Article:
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Long Memory and the Relation Between Implied and Realized Volatility

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  • Federico M. Bandi
  • Benoit Perron

Abstract

We argue that the predictive regression between implied volatility (regressor) and realized volatility over the remaining life of a European option (regressand) is likely to be a fractional cointegrating relation. Because cointegration is associated with long-run comovements, this classical regression cannot be used to test for option market efficiency and short-term unbiasedness of implied volatility as a predictor of realized volatility. Using narrow-band spectral methods, we provide consistent estimates of the long-run relation between implied and realized volatility even when implied volatility is measured with error and/or volatility is priced but the volatility risk premium is unobservable. Although little can be said about short-term unbiasedness, our results largely support a notion of long-run unbiasedness of implied volatility as a predictor of realized volatility. Copyright 2006, Oxford University Press.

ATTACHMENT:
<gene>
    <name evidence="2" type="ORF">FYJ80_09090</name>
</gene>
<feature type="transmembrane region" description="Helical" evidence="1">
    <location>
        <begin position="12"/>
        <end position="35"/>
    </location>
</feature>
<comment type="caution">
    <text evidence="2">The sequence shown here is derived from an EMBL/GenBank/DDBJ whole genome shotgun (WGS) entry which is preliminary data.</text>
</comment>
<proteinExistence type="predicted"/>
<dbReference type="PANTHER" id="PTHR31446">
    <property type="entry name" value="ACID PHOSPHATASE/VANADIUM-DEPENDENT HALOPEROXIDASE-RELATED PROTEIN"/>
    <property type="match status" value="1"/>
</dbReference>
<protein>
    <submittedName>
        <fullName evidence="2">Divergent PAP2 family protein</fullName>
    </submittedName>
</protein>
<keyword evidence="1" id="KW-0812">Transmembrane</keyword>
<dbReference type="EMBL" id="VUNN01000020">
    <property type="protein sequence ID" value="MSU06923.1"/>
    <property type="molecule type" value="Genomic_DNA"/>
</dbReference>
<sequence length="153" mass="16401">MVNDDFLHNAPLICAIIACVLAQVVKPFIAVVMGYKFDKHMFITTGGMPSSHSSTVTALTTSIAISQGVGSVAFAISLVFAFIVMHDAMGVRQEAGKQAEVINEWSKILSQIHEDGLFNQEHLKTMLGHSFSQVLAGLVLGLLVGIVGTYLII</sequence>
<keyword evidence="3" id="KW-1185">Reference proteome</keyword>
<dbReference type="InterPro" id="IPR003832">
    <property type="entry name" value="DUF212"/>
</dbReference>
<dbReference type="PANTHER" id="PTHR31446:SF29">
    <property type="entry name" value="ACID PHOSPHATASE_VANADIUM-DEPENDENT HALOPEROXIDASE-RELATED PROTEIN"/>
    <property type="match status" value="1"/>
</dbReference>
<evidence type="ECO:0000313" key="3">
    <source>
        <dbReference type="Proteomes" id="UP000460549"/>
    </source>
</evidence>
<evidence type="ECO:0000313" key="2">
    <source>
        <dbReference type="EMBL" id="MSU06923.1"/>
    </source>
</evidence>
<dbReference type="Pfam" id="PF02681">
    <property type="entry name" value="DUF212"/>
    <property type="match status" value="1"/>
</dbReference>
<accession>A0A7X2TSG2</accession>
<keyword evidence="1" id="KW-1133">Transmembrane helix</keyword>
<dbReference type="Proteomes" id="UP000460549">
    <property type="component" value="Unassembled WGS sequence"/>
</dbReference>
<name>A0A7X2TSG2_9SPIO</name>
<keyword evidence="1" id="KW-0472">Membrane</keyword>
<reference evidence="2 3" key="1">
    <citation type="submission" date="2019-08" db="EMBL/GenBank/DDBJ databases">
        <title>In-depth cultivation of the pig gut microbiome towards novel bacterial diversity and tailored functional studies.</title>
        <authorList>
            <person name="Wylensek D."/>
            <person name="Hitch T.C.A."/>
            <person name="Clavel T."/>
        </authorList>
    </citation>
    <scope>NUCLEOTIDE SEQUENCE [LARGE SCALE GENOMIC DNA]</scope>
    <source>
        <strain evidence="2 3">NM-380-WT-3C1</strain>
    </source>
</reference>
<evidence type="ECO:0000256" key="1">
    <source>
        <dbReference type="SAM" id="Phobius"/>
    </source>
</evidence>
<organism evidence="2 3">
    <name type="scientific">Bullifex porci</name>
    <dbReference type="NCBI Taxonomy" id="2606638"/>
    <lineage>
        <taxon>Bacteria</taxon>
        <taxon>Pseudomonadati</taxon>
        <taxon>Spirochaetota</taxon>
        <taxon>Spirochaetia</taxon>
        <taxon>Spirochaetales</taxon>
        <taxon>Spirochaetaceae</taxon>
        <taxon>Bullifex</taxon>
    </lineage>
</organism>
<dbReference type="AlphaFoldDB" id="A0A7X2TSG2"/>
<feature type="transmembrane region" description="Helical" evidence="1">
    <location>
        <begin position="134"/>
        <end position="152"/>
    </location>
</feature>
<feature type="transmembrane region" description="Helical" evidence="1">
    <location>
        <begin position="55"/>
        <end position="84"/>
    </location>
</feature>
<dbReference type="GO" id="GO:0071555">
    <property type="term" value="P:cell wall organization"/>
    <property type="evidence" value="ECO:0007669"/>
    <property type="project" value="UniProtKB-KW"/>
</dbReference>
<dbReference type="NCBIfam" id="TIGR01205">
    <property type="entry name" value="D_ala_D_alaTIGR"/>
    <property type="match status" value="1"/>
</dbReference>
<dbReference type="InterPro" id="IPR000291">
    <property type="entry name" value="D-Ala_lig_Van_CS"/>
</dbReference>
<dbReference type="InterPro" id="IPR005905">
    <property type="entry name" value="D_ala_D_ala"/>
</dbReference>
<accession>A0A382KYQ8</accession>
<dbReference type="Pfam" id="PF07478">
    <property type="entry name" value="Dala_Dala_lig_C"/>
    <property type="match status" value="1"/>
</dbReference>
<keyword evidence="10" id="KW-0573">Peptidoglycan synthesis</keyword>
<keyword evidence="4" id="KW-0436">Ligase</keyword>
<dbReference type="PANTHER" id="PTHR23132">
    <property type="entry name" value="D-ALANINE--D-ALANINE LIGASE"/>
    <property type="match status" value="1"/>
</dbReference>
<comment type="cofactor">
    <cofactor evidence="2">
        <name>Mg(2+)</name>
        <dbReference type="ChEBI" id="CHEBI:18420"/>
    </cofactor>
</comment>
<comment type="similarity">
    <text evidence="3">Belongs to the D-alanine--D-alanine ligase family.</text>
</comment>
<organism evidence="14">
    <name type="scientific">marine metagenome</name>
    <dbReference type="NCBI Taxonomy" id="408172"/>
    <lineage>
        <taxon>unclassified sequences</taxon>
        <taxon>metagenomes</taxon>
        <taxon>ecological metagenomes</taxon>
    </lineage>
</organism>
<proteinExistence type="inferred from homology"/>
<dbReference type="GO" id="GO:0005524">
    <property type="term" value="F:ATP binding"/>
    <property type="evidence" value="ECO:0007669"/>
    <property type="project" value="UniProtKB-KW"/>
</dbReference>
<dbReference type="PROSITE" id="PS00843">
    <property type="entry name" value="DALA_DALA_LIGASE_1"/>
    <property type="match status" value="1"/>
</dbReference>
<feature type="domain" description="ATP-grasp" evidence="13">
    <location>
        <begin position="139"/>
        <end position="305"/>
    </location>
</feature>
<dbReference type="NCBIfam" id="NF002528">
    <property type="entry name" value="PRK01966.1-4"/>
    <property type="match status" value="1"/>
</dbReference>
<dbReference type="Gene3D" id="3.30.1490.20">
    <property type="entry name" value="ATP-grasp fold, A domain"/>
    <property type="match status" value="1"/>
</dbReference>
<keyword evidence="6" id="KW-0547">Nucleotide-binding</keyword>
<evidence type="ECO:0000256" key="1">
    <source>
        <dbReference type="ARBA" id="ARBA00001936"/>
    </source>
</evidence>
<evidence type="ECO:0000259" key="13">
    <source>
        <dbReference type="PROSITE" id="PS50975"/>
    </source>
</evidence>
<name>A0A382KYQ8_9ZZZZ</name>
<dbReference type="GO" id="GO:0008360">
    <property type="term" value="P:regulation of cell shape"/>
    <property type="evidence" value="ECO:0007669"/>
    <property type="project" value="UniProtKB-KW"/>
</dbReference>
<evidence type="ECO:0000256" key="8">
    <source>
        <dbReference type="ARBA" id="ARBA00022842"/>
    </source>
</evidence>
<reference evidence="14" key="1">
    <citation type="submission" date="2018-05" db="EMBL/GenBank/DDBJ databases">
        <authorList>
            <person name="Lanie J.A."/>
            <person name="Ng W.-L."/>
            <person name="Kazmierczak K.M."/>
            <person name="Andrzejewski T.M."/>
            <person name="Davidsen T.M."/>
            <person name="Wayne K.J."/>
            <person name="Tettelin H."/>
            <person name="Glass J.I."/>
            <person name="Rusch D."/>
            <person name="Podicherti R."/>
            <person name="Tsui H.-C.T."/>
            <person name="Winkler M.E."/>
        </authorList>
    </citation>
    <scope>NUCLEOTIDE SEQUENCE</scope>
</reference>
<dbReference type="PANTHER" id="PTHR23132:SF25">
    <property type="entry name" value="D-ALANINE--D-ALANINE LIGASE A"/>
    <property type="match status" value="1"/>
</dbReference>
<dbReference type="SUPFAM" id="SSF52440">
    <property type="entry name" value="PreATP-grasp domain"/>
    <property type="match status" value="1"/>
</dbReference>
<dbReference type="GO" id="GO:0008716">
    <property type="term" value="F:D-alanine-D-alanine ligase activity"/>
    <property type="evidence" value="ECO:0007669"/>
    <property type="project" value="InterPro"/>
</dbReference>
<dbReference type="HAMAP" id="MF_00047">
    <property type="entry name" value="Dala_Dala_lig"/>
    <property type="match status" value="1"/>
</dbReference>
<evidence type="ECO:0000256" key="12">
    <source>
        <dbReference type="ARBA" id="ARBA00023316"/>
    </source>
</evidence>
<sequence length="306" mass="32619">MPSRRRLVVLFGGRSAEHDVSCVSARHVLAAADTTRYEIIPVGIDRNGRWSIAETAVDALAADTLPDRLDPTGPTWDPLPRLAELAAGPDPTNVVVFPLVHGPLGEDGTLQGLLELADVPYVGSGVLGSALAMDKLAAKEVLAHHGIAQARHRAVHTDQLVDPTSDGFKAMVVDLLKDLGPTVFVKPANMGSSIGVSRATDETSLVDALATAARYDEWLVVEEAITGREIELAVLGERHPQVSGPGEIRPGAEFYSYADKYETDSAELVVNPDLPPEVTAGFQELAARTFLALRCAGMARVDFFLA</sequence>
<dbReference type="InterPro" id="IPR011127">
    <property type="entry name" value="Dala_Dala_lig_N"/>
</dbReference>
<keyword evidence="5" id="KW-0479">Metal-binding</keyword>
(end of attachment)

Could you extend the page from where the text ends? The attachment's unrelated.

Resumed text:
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Bibliographic Info

Article provided by Society for Financial Econometrics in its journal Journal of Financial Econometrics.

Volume (Year): 4 (2006)
Issue (Month): 4 ()
Pages: 636-670

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Handle: RePEc:oup:jfinec:v:4:y:2006:i:4:p:636-670

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  1. Baillie, Richard T. & Bollerslev, Tim & Mikkelsen, Hans Ole, 1996. "Fractionally integrated generalized autoregressive conditional heteroskedasticity," Journal of Econometrics, Elsevier, vol. 74(1), pages 3-30, September.
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